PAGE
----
Engaging the public in critical and justice-oriented global actions: Moving beyond child sponsorship


This research study constructs a critique of child sponsorship (CS), exploring alternative actions that ‘move beyond CS’ and are grounded in conceptualizations of justice, solidarity, ethical relationships, and global citizenship education. The research engages in interviews with academic researchers, directors and coordinators of non-governmental organizations (NGOs), and independent consultants and global fund raising managers. Through analysis of these interviews, the aim is to present educational materials for the general public and K-16 educational institutions (schools and universities) through a website entitled, Your Global Action Tackle Box: Moving Beyond Child Sponsorship

Primary Investigator Kathleen Nolan
Co-Investigators n/a
Funding Competition
Funding Awarded $4,330.00
Investigator Bio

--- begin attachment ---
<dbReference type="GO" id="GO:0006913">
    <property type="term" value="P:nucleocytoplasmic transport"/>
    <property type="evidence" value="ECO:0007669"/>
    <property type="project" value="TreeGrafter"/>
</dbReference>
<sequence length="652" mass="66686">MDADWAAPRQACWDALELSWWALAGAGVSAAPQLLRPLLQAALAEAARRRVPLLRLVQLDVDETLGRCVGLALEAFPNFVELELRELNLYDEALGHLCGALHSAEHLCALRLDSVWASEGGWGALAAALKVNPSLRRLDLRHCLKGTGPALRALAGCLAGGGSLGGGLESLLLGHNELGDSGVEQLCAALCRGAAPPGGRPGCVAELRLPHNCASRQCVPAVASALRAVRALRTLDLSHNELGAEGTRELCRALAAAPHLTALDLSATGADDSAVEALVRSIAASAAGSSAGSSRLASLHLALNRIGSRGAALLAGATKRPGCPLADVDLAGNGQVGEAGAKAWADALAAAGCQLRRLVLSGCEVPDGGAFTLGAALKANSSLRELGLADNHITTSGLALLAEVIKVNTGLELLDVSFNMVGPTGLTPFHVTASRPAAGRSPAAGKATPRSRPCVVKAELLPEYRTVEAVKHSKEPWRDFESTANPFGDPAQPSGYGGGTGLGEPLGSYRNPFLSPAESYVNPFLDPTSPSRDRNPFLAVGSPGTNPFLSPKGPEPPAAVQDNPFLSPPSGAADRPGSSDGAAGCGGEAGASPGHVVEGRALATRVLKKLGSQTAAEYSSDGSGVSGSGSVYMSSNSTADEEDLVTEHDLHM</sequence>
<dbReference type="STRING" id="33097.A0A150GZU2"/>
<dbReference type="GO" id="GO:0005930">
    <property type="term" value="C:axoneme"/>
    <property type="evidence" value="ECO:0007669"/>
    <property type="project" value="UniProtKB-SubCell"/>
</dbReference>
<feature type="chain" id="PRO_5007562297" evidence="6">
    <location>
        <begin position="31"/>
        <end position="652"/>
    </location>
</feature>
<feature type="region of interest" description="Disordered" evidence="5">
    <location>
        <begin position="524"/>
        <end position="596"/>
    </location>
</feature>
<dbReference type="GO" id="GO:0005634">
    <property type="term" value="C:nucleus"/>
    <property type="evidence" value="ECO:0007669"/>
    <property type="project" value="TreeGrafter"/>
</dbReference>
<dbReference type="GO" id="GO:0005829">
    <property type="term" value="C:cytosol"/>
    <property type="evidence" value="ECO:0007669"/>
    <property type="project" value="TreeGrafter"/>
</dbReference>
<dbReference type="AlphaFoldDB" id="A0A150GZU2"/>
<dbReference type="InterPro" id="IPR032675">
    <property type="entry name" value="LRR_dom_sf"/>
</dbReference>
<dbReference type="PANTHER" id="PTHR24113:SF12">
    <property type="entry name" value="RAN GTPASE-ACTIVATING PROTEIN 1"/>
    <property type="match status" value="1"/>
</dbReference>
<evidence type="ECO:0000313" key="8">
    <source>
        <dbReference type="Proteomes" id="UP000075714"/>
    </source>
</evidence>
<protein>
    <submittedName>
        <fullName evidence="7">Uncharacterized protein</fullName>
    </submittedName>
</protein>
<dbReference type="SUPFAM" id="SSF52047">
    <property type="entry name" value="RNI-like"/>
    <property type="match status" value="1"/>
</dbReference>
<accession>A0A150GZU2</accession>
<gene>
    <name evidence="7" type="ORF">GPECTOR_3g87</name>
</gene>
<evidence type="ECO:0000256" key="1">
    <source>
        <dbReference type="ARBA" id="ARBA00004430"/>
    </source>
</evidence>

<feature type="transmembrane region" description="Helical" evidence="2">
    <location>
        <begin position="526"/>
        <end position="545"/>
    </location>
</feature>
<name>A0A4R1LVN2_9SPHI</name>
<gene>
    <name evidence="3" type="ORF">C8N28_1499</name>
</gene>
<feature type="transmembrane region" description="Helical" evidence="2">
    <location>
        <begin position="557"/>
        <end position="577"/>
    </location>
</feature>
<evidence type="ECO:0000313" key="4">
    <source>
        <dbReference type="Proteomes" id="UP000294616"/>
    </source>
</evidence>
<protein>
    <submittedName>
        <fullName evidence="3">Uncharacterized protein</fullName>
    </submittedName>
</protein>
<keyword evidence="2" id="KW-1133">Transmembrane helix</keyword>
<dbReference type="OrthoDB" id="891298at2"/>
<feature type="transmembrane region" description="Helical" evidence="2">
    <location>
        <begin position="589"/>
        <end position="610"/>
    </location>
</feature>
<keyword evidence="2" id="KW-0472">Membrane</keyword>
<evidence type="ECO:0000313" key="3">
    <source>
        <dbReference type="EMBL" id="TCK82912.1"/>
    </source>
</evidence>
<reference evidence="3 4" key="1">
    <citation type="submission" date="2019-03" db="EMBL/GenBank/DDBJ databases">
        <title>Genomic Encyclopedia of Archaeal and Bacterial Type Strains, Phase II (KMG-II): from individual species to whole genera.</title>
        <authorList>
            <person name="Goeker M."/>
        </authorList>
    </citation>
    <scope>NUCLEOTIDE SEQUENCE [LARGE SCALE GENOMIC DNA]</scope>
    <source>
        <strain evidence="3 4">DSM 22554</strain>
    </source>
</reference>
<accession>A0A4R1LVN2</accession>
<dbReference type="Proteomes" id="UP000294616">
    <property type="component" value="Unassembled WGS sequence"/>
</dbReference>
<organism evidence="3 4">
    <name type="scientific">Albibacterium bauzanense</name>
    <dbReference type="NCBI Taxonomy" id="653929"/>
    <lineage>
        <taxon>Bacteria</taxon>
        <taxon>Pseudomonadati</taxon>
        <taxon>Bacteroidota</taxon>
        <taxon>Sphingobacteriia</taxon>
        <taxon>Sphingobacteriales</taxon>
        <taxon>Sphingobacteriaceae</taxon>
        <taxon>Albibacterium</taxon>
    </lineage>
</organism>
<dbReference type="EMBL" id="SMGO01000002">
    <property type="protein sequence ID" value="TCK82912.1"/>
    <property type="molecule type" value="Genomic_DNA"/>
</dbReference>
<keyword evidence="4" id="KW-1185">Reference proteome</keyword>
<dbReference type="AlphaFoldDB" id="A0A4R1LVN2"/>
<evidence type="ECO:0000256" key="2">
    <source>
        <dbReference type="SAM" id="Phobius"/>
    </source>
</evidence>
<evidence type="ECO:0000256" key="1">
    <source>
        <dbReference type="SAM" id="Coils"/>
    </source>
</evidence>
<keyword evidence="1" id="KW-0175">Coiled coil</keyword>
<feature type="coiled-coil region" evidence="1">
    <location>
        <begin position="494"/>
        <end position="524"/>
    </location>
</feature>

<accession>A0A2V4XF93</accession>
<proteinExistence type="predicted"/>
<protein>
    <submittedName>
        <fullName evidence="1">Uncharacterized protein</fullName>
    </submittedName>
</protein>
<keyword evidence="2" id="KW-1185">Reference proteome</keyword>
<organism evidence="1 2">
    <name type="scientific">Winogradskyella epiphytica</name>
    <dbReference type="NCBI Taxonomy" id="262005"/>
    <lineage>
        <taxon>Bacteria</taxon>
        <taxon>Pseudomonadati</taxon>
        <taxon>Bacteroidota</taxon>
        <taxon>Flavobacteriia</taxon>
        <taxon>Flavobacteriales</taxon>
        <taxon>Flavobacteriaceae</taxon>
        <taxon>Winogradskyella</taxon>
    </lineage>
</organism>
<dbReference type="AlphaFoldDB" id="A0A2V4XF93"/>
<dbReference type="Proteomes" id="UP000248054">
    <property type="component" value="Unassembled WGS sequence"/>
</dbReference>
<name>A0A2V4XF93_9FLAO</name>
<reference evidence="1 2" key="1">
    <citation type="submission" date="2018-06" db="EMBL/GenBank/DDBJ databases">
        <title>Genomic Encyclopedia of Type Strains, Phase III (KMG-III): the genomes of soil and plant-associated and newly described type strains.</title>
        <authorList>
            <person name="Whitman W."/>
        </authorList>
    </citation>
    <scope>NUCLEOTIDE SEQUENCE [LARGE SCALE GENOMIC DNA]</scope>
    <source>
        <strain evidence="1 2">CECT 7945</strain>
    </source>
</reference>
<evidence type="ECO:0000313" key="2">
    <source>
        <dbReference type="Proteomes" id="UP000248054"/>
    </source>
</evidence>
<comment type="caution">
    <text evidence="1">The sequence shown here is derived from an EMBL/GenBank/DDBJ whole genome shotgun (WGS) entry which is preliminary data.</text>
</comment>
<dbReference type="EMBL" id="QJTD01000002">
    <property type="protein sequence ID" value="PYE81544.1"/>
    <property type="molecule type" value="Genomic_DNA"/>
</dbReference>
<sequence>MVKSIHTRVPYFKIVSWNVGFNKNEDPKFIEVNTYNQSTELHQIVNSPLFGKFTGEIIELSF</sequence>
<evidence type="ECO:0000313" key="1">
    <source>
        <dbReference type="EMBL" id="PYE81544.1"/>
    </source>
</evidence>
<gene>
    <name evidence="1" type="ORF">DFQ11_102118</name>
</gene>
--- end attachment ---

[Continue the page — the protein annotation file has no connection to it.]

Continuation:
Academic Qualifications

  • Doctor of Philosophy, Curriculum and Instruction, Faculty of Education, University of Regina. Dissertation: Shadowed by Light, Knowing by Heart: Preservice Teachers’ Images of Knowing (in) Math and Science. 2001.
  • Diploma in Education, Secondary Physics and Mathematics, McGill University.  1991.
  • Master of Science, Physics, University of Toronto. Research Project: The Genetic Effects of Ionizing Radiation.  1987.
  • Bachelor of Science (Honors), Physics and Mathematics, Saint Mary’s University.  1985.

Research projects and interests

Current research focuses on mathematics teacher education, exploring issues of teacher identity; the regulatory practices of schooling, learning and knowing; theory-practice transitions in secondary mathematics teacher education; inquiry-based approaches to teaching and learning mathematics; and disrupting notions of field experience supervision through video conferencing technologies and blended learning environments. Bourdieu’s social field theory and theories of critical mathematics education feature prominently in this research, as do narrative and self-study methodologies. Past research endeavors include the role of play in science education, the integration of ICT into student internships, and pre-service teachers’ perceptions of alternative assessment in mathematics. Additional research interests include performative arts-based research methodologies and creative scholarly research-writing.